A new research article co-authored by Hao Chen and Koki Ho (Georgia Tech) and Brian Gardner and Paul Grogan appears in Journal of Spacecraft and Rockets as an “article in advance” manuscript.

Flexibility Management for Space Logistics via Decision Rules

This paper develops a flexibility management framework for space logistics mission planning under uncertainty through decision rules and multistage stochastic programming. It aims to add built-in flexibility to space architectures in the phase of early-stage mission planning. The proposed framework integrates the decision rule formulation into a network-based space logistics optimization formulation model. It can output a series of decision rules and generate a Pareto front between the expected mission cost (i.e., initial mass in low Earth orbit) and the expected mission performance (i.e., effective crew operating time), considering the uncertainty in the environment and mission demands. The generated decision rules and the Pareto front plot can help decision makers create implementable
policies immediately when uncertainty events occur during space missions. An example mission case study about space station resupply under rocket launch delay uncertainty is established to demonstrate the value of the proposed framework.

Published in Systems Engineering

A new research article authored by Paul Grogan appears in Systems Engineering as an early access manuscript today.

Perception of Complexity in Engineering Design

This paper evaluates perception of complexity in a novel explanatory model that relates product performance and engineering effort. Complexity is an intermediate factor with two facets: it enables desired product performance but also requires effort to achieve. Three causal mechanisms explain how exponential growth bias, excess complexity, and differential perception lead to effort overruns. Secondary data from a human subject experiment validates the existence of perception of complexity as a context-dependent factor that influences required design effort. A two-level mixed effects regression model quantifies differences in perception among 40 design groups. Results summarize how perception of complexity may contribute to effort overruns and outline future work to further validate the explanatory model and causal mechanisms.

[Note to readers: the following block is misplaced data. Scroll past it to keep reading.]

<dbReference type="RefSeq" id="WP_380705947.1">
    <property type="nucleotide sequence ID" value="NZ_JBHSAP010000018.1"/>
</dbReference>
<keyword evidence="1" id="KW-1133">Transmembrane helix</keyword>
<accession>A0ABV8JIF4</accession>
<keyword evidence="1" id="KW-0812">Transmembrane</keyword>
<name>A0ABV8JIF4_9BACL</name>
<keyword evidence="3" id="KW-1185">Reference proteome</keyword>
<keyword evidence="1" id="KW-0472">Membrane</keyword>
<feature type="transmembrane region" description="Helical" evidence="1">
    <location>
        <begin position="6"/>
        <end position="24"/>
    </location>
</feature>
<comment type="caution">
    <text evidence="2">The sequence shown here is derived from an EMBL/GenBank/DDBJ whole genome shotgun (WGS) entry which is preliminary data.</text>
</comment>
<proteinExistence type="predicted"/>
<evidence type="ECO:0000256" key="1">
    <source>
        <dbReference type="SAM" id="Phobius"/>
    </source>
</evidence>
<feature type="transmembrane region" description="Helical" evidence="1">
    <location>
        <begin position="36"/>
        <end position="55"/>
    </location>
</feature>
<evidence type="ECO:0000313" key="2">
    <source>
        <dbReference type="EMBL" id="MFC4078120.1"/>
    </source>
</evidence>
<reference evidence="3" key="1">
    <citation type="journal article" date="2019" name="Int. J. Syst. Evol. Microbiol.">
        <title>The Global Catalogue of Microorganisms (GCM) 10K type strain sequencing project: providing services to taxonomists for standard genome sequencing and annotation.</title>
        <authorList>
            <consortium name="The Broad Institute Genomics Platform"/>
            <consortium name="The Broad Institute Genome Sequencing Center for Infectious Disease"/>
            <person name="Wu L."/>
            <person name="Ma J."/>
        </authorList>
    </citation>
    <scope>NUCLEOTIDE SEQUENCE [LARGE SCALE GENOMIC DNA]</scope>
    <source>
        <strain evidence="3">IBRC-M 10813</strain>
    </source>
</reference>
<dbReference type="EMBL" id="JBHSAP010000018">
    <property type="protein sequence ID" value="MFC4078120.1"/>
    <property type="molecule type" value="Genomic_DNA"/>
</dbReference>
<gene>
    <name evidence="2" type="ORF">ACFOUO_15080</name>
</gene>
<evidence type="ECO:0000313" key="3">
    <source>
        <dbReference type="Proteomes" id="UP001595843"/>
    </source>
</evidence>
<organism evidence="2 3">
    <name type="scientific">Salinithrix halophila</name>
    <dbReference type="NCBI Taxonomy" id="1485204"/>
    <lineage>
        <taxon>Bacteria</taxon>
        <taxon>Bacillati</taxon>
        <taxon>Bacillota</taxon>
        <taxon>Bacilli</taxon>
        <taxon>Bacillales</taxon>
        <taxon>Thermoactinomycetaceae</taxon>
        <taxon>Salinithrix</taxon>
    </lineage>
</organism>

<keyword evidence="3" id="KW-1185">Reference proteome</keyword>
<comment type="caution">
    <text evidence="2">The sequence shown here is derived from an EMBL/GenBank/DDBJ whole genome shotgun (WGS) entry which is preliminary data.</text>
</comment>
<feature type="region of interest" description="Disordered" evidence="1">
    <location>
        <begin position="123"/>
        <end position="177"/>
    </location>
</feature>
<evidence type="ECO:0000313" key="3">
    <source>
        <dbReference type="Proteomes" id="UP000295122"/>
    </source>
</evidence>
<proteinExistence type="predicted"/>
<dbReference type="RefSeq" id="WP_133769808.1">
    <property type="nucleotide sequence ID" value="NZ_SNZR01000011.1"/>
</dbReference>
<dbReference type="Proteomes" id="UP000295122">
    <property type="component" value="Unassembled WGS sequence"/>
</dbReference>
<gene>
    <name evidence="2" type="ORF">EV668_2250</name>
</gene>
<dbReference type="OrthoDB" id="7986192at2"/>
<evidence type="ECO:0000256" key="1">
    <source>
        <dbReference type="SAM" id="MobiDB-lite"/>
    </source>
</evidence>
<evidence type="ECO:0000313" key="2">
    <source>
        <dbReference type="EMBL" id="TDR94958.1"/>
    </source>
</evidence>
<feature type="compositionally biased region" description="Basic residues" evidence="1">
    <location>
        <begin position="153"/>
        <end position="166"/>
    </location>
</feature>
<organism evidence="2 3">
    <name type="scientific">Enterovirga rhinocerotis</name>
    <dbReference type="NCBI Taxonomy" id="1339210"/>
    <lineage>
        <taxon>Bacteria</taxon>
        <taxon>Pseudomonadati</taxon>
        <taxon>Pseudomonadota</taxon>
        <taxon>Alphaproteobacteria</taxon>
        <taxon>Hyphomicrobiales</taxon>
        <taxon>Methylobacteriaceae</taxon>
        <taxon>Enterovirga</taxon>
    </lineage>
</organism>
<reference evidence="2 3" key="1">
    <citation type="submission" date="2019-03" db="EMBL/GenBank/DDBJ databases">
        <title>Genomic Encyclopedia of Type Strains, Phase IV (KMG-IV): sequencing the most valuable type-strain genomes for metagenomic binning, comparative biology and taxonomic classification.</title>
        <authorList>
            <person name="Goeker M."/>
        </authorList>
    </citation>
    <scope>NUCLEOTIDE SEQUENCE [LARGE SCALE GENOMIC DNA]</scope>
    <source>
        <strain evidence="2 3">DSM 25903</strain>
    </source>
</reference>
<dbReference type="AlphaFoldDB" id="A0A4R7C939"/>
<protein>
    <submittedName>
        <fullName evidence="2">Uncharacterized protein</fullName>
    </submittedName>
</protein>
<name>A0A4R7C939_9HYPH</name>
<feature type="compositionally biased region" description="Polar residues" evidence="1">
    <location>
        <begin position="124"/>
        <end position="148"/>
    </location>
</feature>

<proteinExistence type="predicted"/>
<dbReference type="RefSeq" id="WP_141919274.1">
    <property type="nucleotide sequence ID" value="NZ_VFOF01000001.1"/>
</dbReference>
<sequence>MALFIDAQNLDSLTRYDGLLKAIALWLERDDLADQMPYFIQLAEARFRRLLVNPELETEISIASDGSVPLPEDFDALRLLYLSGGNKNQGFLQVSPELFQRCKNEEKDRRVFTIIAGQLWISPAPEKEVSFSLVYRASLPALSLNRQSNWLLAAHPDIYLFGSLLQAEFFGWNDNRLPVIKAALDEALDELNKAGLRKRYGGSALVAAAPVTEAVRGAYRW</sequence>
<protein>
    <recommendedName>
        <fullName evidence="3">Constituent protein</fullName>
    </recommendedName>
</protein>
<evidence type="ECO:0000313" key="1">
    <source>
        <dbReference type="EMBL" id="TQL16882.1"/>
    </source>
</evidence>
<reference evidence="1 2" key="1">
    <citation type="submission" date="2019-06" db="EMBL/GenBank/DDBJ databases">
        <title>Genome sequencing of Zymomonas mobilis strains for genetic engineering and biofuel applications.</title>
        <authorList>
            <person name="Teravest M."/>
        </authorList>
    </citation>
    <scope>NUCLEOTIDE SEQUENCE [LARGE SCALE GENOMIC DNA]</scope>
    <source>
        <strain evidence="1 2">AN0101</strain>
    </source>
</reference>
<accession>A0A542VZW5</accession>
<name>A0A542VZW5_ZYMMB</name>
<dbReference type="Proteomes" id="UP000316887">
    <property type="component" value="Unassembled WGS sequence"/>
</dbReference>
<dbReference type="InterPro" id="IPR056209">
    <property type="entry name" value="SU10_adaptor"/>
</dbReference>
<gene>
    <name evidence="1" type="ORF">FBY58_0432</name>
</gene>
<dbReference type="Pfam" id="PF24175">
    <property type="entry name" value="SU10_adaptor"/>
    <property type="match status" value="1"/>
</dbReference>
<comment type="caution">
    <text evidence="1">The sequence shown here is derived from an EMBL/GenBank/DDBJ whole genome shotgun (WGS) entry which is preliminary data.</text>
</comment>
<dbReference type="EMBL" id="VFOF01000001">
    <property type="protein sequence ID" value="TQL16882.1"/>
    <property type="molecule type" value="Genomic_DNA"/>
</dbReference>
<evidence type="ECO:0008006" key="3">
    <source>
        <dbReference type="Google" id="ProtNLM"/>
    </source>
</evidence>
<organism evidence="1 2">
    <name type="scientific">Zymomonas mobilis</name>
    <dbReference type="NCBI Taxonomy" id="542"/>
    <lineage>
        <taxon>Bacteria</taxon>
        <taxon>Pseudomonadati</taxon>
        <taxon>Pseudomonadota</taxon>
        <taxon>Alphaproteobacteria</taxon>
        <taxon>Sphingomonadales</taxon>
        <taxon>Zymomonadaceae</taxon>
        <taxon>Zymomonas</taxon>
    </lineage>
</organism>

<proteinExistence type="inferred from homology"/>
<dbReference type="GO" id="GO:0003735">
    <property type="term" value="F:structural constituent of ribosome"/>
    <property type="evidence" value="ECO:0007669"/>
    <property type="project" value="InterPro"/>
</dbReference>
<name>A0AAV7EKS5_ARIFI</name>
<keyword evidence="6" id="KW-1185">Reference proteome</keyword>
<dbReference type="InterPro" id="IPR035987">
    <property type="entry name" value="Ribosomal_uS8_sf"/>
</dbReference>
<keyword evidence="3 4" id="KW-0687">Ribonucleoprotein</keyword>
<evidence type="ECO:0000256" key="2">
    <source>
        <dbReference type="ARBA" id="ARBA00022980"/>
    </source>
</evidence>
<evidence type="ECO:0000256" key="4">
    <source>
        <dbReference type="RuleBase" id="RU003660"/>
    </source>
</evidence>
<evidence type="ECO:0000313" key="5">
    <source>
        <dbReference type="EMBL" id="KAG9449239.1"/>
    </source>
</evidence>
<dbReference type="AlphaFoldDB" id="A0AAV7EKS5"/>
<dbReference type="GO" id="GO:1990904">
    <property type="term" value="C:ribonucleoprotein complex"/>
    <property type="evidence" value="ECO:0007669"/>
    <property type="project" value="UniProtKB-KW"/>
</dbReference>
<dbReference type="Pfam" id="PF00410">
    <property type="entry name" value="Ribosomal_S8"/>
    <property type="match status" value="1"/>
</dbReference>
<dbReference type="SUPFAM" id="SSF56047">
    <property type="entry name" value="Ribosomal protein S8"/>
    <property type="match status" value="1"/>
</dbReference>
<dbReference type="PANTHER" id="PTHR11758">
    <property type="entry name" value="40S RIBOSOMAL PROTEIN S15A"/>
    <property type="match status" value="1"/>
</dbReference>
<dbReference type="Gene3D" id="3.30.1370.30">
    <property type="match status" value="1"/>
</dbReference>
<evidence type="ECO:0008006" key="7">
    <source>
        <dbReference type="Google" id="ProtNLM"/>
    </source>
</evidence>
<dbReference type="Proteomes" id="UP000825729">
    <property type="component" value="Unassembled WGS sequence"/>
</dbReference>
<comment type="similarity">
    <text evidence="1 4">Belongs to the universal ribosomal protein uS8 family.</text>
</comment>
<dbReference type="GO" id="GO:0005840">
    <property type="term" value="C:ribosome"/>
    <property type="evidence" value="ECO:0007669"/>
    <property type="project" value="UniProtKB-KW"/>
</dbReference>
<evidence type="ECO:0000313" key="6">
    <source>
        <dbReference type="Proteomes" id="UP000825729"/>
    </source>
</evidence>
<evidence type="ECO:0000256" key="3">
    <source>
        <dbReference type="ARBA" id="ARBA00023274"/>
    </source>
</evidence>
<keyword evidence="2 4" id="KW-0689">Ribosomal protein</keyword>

Published in Journal of Computing and Information Science in Engineering

A new research article authored by Joseph Thekinen and Paul Grogan appears in Journal of Computing and Information Science in Engineering as an accepted manuscript this month.

Information Exchange Patterns in Digital Engineering: An Observational Study Using Web-Based Virtual Design Studio

This paper performs an observational human subjects study to investigate how design teams use an information system to exchange, store, and synthesize information in an engineering design task. Framed through the lens of decision-based design, a surrogate design task models an aircraft design problem with 12 design parameters across four roles and six system-level functional requirements. A virtual design studio provides a browser-based interface for four participants in a 30-minute design session. Data collected across 10 design sessions provides process factors about communication patterns and outcome factors about the resulting design. Correlation analysis shows a positive relationship between design iteration and outcome performance but a negative relationship between chat messages and outcome performance. Discussion explains how advances in information exchange, storage, and synthesis can support future design activities.

Simple Excel Sheets for Patient Oncoplot and Swimmer Diagrams

Two open source repositories share Excel templates to help create oncoplot visualizations of gene mutations in patient populations and swimmer diagrams to explain patient stories.

Simple Excel Oncoplot

https://github.com/ptgrogan/excel-oncoplot

This repository contains a simple Excel spreadsheet for creating oncoplots to illustrate genetic mutations in a patient population. It does not require or depend on any other software to use. Edit the gray-shaded cells with a designated mutation type ID (below) to identify the observed mutation (rows) for each patient (columns).

The default configuration identifies eight types of mutations (by type ID):

  1. Missense Mutation (green)
  2. Frame Shift Insertion (purple)
  3. In Frame Insertion (dark red)
  4. Frame Shift Deletion (blue)
  5. Splice Site (orange)
  6. Nonsense Mutation (bright red)
  7. Multi Hit (dark blue)